New West Police Board asked to review street check, detention policies over racial profiling complaint
Douglas College instructor alleges police did not have a good reason to stop and question him
The Office of the Police Complaint Commissioner has told the New Westminster Police Board to take "further action," following a complaint of alleged racial-profiling by two New Westminster Police Department officers.
In a letter to New Westminster Mayor and Police Board chair Jonathon Coté, the commissioner's office recommends a "consultant, expert, or organization independent of the NWPD" be brought in to review police department policies on investigative detentions and street checks.
The correspondence comes comes four months after Douglas College instructor Jovian Radheshwar alleges he was racially profiled by the NWPD when he was stopped without adequate justification.
"I feel vindicated," said Radheshwar, 41. "I'm also feeling intimidated because it's definitely a baby step in the direction of police accountability."
Street check vs. investigative detention
Radheshwar claims he was walking to meet a friend for coffee in his home neighbourhood of downtown New Westminster last July, when two officers stopped him and asked to see identification. Radheshwar, who travels light, says he was only carrying his house keys and a smart watch capable of making tap payments.
Despite telling officers he did not have identification, the instructor claims they persisted, telling him he looked "exactly" like the suspect they were seeking. He says they asked if his name was "Abdul."
Radheshwar eventually extricated himself from the situation by simply walking away and police let him go, but he says he believes he was racially profiled and subject to a street check — the controversial police practice defined as stopping a person outside of an investigation to obtain and record their information.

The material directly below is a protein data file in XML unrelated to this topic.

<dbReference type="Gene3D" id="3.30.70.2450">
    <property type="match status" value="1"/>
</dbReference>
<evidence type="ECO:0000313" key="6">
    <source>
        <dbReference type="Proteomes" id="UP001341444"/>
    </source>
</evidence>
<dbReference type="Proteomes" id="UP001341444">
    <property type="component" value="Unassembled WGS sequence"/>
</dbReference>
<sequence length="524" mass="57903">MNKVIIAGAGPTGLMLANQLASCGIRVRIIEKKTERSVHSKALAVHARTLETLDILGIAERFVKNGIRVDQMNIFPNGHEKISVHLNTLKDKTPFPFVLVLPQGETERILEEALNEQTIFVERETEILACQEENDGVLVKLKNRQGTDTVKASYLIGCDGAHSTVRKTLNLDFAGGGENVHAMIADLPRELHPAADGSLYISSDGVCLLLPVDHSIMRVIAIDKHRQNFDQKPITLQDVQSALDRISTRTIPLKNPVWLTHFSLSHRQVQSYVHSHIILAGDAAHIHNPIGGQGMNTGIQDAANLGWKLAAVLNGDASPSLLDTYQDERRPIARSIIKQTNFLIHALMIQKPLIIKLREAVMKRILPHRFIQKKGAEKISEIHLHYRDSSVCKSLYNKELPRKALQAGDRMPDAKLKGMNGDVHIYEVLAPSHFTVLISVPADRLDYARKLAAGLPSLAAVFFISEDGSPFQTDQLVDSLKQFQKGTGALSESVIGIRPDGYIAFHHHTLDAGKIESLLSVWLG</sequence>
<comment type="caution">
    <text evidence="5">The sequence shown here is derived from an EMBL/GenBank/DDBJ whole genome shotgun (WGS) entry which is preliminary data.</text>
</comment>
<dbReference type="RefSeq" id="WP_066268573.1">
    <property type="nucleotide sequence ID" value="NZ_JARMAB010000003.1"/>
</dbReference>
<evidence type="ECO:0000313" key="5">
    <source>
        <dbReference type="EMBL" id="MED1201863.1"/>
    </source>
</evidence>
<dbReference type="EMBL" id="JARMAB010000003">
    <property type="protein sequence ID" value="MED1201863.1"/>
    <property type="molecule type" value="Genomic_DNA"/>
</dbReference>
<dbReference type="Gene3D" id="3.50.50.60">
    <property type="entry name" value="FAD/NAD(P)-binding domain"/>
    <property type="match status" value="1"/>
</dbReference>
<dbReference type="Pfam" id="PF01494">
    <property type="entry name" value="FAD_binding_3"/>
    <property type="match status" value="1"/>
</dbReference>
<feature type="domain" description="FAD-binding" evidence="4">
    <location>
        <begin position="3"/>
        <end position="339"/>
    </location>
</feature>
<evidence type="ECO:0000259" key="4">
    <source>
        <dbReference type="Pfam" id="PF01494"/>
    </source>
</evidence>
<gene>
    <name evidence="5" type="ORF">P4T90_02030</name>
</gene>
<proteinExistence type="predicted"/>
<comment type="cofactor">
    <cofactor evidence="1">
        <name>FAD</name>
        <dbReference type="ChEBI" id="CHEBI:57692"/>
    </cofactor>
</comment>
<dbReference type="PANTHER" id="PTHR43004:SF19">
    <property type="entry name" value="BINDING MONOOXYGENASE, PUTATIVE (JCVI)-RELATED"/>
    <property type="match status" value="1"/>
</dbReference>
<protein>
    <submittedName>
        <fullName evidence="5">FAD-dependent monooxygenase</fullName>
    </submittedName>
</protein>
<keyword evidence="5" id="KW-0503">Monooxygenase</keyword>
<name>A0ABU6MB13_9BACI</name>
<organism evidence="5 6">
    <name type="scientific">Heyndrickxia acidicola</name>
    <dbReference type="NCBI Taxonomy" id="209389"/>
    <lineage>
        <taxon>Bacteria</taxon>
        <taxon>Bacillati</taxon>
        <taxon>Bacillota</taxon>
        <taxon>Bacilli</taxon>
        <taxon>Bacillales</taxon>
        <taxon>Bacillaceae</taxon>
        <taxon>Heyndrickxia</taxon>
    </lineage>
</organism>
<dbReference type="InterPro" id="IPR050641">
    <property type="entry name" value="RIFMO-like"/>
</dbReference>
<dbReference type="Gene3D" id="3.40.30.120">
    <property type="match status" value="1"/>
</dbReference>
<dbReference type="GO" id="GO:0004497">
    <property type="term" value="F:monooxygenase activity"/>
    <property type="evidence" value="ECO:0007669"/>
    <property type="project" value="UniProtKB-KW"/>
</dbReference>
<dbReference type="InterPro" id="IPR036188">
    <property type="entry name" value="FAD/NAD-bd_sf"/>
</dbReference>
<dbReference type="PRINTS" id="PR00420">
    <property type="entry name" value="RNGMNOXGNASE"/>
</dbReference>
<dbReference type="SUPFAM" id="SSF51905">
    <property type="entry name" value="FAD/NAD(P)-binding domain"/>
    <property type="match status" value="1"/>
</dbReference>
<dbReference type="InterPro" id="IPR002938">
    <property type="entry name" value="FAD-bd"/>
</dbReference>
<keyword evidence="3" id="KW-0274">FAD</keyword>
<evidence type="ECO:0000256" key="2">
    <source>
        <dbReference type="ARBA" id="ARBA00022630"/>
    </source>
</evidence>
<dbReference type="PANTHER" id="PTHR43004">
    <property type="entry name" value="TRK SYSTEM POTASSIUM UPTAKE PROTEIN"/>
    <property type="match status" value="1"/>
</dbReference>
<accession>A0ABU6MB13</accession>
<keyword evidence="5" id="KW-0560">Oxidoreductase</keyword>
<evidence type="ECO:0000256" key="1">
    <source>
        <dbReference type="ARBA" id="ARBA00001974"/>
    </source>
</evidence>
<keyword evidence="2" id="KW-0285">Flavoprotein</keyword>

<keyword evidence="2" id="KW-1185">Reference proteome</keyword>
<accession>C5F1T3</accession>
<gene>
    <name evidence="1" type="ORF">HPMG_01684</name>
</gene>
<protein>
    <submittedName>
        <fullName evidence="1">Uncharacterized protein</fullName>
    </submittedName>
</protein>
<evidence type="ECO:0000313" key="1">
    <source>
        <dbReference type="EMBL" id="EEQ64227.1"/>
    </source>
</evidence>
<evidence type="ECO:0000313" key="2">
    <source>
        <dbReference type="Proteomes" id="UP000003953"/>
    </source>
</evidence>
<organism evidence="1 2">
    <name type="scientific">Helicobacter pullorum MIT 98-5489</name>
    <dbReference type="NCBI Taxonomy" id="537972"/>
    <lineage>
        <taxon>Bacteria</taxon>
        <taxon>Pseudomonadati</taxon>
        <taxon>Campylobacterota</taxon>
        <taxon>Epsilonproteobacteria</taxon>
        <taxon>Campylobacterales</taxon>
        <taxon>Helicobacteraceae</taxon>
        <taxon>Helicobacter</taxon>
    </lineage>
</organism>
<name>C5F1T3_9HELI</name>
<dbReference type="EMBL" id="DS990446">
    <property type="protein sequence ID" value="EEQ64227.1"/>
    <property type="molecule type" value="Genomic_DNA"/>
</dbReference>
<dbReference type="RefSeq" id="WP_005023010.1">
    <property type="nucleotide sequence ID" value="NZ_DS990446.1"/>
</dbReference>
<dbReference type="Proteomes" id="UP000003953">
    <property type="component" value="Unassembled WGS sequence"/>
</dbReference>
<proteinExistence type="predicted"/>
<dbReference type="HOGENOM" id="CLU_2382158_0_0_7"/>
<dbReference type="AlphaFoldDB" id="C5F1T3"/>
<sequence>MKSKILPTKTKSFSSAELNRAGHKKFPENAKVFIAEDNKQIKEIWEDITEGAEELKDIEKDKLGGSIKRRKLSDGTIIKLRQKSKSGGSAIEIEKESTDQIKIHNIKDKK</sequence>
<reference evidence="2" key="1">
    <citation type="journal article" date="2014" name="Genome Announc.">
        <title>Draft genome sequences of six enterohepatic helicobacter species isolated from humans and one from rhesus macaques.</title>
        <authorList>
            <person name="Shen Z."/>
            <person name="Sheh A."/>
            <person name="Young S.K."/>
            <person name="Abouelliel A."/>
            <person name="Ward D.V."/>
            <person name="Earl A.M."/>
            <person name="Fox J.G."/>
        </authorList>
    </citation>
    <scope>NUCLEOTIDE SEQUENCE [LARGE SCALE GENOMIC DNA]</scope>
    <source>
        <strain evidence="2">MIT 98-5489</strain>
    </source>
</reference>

In his report to the OPCC, Radheshwar alleges he spoke with NWPD Staff Sgt. Eamonn Ward who told him officers hadn't seen a photo of the suspect and had only been given a written description, which stated the suspect was six feet tall, Middle Eastern, with a medium complexion and thick black hair.
"I was originally assumed to be 'Abdul' because of appearance," said Rahedeshwar, who describes himself as South Asian American. "I'm not Middle Eastern, but that doesn't matter... [Middle Easterners] shouldn't be treated this way either."
NWPD declined to comment, deferring instead to the OPCC.
"[The police board] will decide how to respond," said OPCC Deputy Police Complaint Commissioner Andrea Spindler. "The recommendations are not necessarily binding."
The independent civilian oversight agency does, however, include responses to its recommendations in its public reports.
Coté, meanwhile, has refuted Radheshwar's allegations, writing that the NWPD Professional Standards Unit had reviewed the matter and determined his "interactions [with] the NWPD members did not constitute a "street check" under our policy, but rather an investigative detention, based on an honest but mistaken belief that you were a person arrestable for criminal offences."
CBC requested an interview with Coté. The mayor's office did not respond to the request before deadline.
Call for Coté to resign
Radheshwar argues that if the officers were actually conducting an investigative detention, they nevertheless violated his charter rights by failing to inform him why he was being stopped.
"I would still feel that it was unfair, but at least I would know that they were respectful enough to properly follow procedure," said Radheshwar.
In a 2004 ruling, R. v. Mann, the Supreme Court of Canada wrote that investigative detentions were subject to charter provisions, including 10(a) which states "[e]veryone has the right on arrest or detention (a) to be informed of the reasons therefor."
Radheshwar meanwhile, thinks Coté should resign.
He has filed B.C. Human Rights Tribunal complaints against the mayor and one NWPD officer.